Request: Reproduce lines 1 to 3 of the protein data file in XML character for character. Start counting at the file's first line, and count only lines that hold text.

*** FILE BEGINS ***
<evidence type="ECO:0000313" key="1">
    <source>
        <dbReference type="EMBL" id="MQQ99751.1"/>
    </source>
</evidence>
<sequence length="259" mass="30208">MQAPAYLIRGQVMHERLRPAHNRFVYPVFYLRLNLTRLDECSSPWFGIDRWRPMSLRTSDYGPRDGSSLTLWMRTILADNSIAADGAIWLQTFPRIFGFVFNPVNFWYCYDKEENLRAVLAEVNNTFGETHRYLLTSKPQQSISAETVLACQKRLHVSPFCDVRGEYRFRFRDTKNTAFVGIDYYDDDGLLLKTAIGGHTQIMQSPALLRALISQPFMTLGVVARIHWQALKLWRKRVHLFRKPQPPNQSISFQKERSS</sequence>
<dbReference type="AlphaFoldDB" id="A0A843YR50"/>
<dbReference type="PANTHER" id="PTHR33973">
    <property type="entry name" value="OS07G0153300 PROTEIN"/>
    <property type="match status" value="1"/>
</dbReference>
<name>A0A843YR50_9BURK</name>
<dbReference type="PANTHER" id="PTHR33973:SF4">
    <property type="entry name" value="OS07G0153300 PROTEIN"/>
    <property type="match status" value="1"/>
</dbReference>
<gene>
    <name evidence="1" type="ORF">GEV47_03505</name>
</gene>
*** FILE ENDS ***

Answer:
<evidence type="ECO:0000313" key="1">
    <source>
        <dbReference type="EMBL" id="MQQ99751.1"/>